*I attended a great party hosted by Tiny Prints a few weeks back and I got to have a new head shot taken, see some of my favorite DC Moms and see the new holiday options from Tiny Prints.  They offered me 50 free prints if I wrote a post.  But here’s the thing…I ordered from Tiny Prints last year and my cards got such rave reviews so there wasn’t really any decision about where I was ordering from this year.

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So the Elf on the Shelf?

December 3rd, 2011 — 2:22pm

The first time I saw the Elf on the Shelf I was intrigued.  He looks so much like an elf my grandmother had in her house every year, so his face brought be back immediately to the magic of Christmas as a kid.

But I hesitated adding the tradition to our house.  Maybe the price point of the “package” made me hesitate–not sure.

Flash forward a few years to last week when I realized that after 14 straight years of having a “believer” in my house I have only a few years left before we stop leaving cookies out for Santa.  Tears immediately sprung to my eyes.  I began to re-think the Elf.  Would it be too late to introduce the tradition?  Would they buy it?

The answer is a resounding YES!

Remember these are all boys here.  Cheers went up when the Elf was pulled out of the bag.  The book was read twice the moment it was opened.  He was immediately named Canoodle (you have to name him to give him his magic).  They* hear him doing things–trying to kick out of the package the first day, notice small changes–when he turns in his position.  THEY HAVE NOT TOUCHED HIM ONCE.  And the best part?  I hear my youngest talking to him (I have to get this on video).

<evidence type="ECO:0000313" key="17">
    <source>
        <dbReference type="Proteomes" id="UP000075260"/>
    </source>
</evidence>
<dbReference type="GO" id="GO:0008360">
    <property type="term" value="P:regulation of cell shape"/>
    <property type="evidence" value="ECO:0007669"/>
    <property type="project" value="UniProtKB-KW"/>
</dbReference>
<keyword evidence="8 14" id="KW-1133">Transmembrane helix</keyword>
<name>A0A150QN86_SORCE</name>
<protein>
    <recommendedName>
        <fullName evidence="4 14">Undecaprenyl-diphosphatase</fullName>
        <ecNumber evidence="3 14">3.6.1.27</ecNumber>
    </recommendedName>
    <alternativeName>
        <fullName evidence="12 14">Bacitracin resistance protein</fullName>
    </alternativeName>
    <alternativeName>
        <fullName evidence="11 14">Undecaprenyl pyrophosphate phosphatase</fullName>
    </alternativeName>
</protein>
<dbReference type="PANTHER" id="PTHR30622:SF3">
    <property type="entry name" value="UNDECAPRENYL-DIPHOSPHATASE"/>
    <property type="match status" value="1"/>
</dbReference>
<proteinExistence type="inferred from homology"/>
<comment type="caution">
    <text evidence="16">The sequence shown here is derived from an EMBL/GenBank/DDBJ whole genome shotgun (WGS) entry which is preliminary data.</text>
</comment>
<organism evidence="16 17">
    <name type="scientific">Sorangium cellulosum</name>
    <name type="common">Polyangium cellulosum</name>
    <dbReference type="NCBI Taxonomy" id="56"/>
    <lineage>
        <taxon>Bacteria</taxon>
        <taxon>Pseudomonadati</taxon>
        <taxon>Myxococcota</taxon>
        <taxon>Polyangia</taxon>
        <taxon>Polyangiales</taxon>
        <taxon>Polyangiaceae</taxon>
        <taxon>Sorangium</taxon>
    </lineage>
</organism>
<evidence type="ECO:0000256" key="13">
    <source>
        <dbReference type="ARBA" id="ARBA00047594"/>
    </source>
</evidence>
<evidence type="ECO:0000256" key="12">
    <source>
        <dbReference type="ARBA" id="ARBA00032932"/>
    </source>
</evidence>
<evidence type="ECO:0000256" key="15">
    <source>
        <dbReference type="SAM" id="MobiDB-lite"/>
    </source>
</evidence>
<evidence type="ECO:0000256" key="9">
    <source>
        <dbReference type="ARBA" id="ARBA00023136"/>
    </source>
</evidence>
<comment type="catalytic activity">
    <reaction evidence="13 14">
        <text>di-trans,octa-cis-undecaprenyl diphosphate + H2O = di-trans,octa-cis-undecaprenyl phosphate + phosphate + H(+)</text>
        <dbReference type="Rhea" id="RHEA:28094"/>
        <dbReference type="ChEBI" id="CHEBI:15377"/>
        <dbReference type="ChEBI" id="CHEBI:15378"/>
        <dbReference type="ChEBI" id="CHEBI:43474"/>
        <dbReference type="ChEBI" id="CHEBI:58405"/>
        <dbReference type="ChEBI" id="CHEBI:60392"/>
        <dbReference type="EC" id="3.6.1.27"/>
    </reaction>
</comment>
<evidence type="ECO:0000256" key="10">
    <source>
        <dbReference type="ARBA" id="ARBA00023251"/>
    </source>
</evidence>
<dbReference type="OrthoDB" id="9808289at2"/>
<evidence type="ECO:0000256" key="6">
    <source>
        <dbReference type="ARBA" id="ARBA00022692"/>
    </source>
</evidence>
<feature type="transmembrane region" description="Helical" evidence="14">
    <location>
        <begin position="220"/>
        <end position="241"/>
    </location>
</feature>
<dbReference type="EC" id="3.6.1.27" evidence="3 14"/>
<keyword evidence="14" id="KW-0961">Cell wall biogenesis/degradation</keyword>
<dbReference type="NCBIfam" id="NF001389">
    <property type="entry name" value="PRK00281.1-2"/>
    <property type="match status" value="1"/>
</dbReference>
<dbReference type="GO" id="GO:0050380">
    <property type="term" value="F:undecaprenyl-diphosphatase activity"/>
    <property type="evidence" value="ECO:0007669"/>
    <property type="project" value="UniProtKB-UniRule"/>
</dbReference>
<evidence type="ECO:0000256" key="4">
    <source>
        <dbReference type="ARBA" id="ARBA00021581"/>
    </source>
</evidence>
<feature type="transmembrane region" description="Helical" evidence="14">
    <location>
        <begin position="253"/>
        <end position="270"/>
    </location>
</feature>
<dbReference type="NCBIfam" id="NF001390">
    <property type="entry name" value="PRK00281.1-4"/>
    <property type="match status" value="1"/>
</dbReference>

The first morning he was found in a tree.

This morning he was getting in a little reading.

There’s a bit of stressed involved in figuring out what to do with him each night, but having the boys bound out of bed wondering aloud where Canoodle will be this morning??


*Should anyone reading this know my teenager, I’m am sure he would want me to clarify that he is not taking part in this Elf thing.  As his mom, I want to clarify that he is so amazing about keeping the secret.

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The Great Holiday Photo Escapade of 2011

December 2nd, 2011 — 5:46pm



They don’t like to cooperate–they are three boys.  The wearing of hats was an enticement.  The teenager was annoyed.

They wanted to pretend they were the Beatles.

They dress themselves.

We may have to try this again tomorrow–preferably when I have wardrobe veto power.

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Life Surrounded by Boys

November 10th, 2011 — 10:34pm

“J, c’mere!  Look at this,” says my 7 year old as he walks out of the bathroom with his pants around his ankles and used toilet paper in his hand.

“My poop is green!”

Makes a mother proud.

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November 5th, 2011 — 11:54pm

Something about driving for an hour and a half sitting through two baseball games and driving another hour and a half back makes us all a little tired.